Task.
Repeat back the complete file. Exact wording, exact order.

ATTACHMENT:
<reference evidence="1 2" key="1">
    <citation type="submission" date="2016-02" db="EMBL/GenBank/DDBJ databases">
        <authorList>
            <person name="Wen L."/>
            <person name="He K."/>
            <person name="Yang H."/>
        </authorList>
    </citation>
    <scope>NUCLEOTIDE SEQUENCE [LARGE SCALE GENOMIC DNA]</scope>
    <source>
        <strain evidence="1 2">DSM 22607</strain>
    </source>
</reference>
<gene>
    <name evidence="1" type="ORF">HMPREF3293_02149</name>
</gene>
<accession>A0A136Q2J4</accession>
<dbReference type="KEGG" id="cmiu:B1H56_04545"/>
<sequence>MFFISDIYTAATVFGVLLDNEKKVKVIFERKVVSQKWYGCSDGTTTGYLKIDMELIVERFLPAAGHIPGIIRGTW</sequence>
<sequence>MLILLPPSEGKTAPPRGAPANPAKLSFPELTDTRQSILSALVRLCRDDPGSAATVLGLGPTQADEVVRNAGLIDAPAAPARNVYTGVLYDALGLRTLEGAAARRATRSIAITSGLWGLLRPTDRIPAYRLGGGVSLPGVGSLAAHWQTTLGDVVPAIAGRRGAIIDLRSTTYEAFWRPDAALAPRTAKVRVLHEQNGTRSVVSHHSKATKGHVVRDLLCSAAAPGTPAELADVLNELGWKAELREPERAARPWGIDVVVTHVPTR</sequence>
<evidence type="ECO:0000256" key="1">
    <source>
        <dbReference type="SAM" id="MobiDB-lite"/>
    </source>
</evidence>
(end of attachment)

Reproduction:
<reference evidence="1 2" key="1">
    <citation type="submission" date="2016-02" db="EMBL/GenBank/DDBJ databases">
        <authorList>
            <person name="Wen L."/>
            <person name="He K."/>
            <person name="Yang H."/>
        </authorList>
    </citation>
    <scope>NUCLEOTIDE SEQUENCE [LARGE SCALE GENOMIC DNA]</scope>
    <source>
        <strain evidence="1 2">DSM 22607</strain>
    </source>
</reference>
<gene>
    <name evidence="1" type="ORF">HMPREF3293_02149</name>
</gene>
<accession>A0A136Q2J4</accession>
<dbReference type="KEGG" id="cmiu:B1H56_04545"/>
<sequence>MFFISDIYTAATVFGVLLDNEKKVKVIFERKVVSQKWYGCSDGTTTGYLKIDMELIVERFLPAAGHIPGIIRGTW</sequence>
<sequence>MLILLPPSEGKTAPPRGAPANPAKLSFPELTDTRQSILSALVRLCRDDPGSAATVLGLGPTQADEVVRNAGLIDAPAAPARNVYTGVLYDALGLRTLEGAAARRATRSIAITSGLWGLLRPTDRIPAYRLGGGVSLPGVGSLAAHWQTTLGDVVPAIAGRRGAIIDLRSTTYEAFWRPDAALAPRTAKVRVLHEQNGTRSVVSHHSKATKGHVVRDLLCSAAAPGTPAELADVLNELGWKAELREPERAARPWGIDVVVTHVPTR</sequence>
<evidence type="ECO:0000256" key="1">
    <source>
        <dbReference type="SAM" id="MobiDB-lite"/>
    </source>
</evidence>